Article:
Nintendo registers numerous new patents from Tears of the Kingdom, even for loading screens
Nintendo has made a significant number of their registered patents public in the past month, and an overwhelming number of them seem to pertain to The Legend of Zelda: Tears of the Kingdom. Various aspects of Tears of the Kingdom’s mechanics and gameplay being patented had been a topic of discussion in the past as well, with some being of the opinion that Nintendo may be a tad too aggressive with their patents, registering functionalities that could be considered “too general” and unfair to block by patenting. Among the patents recently made public, there are some functionalities which seem to be rather “basic,” but a thorough look at them does reveal unique points as well.
Within Japan’s game and entertainment industry, Nintendo stands out for the volume and competitiveness of their patents. In a study by Patent Result, it was found that Nintendo’s patents had been cited as ground for rejection of other companies’ patents in 180 cases during the year 2022 (Related article). A large portion of Nintendo’s patents are unsurprisingly related to technology used in the latest entry to the Zelda series, Tears of the Kingdom.
In the period between July 10 and August 4, Nintendo made public a total of 32 patents, 31 of which seem to be related to Tears of the Kingdom, including patents pertaining to more general mechanics and in-game abilities such as Ultrahand and Fuse, as well as more specific patents related to the abilities of certain side characters, such as Riju’s remote lightning attack.
One patent (as spotted by naoya2k) that appears to be “obvious” as a functionality at first glance is related to the calculations performed while Link rides on top of objects. The solution is described as follows: “the movement of movable dynamic objects placed in the virtual space is controlled by physics calculations, and the movement of the player’s character is controlled by user input. When the player’s character and a dynamic object come in contact in the downward direction relative to the character (in other words, when the character is on top of an object), the movement of the dynamic object is added to the movement of the player’s character.”
Put simply, the game judges when Link is making contact with a movable object underneath him, and if the object moves, Link will automatically move in the same way and speed as the object does, without any input being made.
The functionality seems at first glance to be a given for any game with a similar environment, but according to an observation by naoya2k, what makes Nintendo’s solution unique is that there are no physics working between Link and the dynamic object. Since both the character and object use physics, the most straightforward solution would be that Link moves together with the moving objects he is on top of as a result of physics (such as frictional force), but Nintendo apparently decided that what works better game-wise is Link being given the same movement that the object is performing, without any physics working between the two. At the same time, it’s still hard to firmly state there are no predecessors to the mechanic.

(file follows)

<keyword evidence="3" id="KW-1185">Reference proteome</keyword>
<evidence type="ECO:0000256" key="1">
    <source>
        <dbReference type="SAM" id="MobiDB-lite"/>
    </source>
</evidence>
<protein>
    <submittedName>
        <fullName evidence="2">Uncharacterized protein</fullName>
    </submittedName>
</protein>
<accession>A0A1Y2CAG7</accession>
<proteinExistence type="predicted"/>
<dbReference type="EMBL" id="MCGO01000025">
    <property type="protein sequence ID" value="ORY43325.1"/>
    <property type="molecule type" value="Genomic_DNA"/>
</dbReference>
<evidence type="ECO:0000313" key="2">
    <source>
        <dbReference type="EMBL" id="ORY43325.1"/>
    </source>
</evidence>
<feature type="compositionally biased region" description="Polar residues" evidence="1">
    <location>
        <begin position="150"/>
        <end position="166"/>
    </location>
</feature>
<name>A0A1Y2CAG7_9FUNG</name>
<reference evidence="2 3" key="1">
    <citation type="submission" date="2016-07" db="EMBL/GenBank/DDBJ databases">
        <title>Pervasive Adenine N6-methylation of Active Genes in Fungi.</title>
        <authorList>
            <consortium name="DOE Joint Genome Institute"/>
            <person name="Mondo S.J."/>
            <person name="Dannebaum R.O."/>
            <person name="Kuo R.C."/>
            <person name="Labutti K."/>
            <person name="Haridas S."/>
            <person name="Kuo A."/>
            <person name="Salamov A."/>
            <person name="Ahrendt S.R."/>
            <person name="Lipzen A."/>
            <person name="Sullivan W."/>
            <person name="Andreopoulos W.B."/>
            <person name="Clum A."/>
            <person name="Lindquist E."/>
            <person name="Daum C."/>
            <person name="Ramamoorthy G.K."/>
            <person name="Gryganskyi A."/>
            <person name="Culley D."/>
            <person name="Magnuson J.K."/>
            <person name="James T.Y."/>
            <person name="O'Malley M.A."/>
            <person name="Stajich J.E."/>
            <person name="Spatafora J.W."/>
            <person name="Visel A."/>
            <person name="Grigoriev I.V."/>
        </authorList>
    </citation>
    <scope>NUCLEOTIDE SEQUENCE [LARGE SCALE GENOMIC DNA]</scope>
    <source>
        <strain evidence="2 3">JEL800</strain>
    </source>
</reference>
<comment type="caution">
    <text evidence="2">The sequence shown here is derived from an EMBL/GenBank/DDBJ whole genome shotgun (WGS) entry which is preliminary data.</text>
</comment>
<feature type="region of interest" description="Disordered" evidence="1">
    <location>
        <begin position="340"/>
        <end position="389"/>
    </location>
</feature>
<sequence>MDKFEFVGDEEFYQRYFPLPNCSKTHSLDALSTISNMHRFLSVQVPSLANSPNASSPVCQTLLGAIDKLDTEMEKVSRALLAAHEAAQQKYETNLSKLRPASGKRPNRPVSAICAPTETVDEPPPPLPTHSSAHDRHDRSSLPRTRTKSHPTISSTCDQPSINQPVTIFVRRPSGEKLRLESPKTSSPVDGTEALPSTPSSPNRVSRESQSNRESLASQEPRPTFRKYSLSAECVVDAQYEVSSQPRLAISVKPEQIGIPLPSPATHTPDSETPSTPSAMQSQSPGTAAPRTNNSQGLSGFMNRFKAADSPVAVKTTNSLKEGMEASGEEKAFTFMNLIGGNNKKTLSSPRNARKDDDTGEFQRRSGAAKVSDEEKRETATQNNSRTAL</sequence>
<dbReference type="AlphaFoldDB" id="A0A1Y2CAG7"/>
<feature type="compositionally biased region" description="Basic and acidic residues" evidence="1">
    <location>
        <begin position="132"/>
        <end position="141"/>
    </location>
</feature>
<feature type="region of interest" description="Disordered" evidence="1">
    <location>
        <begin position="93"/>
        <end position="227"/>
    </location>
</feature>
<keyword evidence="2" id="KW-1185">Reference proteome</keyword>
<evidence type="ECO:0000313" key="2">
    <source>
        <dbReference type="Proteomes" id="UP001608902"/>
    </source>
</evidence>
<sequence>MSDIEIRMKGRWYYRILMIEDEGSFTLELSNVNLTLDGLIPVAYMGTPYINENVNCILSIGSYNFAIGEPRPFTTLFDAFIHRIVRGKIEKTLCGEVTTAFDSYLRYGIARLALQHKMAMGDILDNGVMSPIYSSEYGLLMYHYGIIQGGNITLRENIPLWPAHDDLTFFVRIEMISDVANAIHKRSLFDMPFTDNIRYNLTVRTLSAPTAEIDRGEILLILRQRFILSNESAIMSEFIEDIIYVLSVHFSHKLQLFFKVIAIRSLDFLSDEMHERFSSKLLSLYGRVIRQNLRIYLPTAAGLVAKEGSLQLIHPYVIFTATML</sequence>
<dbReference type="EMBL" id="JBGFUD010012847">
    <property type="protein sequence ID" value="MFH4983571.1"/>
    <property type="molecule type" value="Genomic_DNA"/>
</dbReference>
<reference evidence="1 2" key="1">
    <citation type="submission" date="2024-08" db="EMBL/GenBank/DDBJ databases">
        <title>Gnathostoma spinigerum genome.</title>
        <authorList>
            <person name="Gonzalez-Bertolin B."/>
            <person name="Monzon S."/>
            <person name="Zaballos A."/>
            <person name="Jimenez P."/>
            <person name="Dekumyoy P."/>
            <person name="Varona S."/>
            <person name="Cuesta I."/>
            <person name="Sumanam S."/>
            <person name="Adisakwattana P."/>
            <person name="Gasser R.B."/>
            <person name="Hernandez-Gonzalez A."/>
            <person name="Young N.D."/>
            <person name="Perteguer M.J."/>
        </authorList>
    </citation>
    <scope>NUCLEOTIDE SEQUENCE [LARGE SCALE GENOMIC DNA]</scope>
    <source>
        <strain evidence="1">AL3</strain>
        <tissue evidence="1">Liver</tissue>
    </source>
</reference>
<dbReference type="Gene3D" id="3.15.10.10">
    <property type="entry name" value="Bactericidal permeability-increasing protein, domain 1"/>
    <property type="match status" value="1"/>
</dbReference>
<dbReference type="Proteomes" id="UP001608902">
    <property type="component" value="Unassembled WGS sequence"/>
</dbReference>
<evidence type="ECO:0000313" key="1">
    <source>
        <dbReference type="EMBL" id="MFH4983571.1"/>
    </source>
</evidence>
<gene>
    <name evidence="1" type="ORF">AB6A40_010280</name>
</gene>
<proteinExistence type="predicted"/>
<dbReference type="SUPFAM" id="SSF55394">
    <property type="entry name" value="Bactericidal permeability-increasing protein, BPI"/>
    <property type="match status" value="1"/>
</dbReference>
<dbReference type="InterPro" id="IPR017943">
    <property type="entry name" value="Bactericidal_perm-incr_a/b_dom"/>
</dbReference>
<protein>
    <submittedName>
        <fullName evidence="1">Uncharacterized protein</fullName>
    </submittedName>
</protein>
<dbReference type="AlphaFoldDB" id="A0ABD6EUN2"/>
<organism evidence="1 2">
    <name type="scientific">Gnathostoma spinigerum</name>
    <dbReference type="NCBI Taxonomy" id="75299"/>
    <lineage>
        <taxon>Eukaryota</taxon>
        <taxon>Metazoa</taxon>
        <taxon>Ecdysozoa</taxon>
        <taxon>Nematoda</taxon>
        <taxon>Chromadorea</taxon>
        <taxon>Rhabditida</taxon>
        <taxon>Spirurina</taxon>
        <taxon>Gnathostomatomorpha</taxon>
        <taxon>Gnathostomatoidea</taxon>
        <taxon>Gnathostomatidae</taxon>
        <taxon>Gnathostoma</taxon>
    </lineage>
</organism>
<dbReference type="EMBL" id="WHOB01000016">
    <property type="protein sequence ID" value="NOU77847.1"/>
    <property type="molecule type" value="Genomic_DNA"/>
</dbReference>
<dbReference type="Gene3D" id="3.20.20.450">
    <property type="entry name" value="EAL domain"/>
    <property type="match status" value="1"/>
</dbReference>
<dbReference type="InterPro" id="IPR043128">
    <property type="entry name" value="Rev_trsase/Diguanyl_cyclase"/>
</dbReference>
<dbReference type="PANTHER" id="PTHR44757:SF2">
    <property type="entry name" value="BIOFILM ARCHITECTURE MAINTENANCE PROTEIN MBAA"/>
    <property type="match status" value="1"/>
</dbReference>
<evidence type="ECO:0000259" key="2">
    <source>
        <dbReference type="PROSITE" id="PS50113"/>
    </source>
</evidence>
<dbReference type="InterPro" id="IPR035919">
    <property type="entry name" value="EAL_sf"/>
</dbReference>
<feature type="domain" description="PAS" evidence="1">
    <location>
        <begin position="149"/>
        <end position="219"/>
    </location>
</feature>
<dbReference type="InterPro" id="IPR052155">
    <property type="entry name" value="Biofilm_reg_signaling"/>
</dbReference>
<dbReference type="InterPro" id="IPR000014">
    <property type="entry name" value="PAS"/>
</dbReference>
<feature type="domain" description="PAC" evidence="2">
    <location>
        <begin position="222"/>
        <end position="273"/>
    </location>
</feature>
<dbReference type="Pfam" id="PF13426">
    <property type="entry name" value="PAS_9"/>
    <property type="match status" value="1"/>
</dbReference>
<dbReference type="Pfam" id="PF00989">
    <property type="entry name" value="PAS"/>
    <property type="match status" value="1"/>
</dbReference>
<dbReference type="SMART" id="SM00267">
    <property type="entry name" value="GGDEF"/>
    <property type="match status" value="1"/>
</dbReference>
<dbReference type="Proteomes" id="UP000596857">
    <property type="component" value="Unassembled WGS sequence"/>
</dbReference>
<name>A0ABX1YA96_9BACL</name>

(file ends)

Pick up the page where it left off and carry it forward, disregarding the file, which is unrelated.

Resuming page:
A related patent defines a mechanic that prevents Link from grabbing an object he is on top of using Ultrahand, which also seems rather intuitive. The patent does, however, go into details such as the mechanic also blocking Link from using Ultrahand on objects which have been joined to an object he is on top of.
A rather unexpected mechanic of Tears of the Kingdom that has been patented by Nintendo is the very brief loading sequence that commences when using fast travel to instantly relocate to another place in the vast world. The patent is a solution to providing “a game processing method capable of enriching game presentation during a waiting period in which at least part of the game processing is interrupted” and consists of filling up the loading period that ensues after the user inputs their fast travel destination with a sequence in which an image of the starting point’s map transitions into a map of the destination. After this sequence, the character is placed into the virtual space of the destination.
It’s fascinating to see that even game mechanics that most will barely register while playing, such as a loading screen sequence, can be legally protected patents. When asked what technology used in Tears of the Kingdom is new and unique, surely no one would think of the map transition that happens in between fast travelling. It just goes to show how thoroughly designed every aspect of the game is, whether apparent or running in the background.
At the same time, the detailed patenting by Nintendo has also been criticized as excessive by some, both in the sense of them patenting mechanics that have seen predecessors, such as the time manipulating ability Recall, as well as in the sense of blocking other developers from using mechanics that players would want to see implemented elsewhere as well.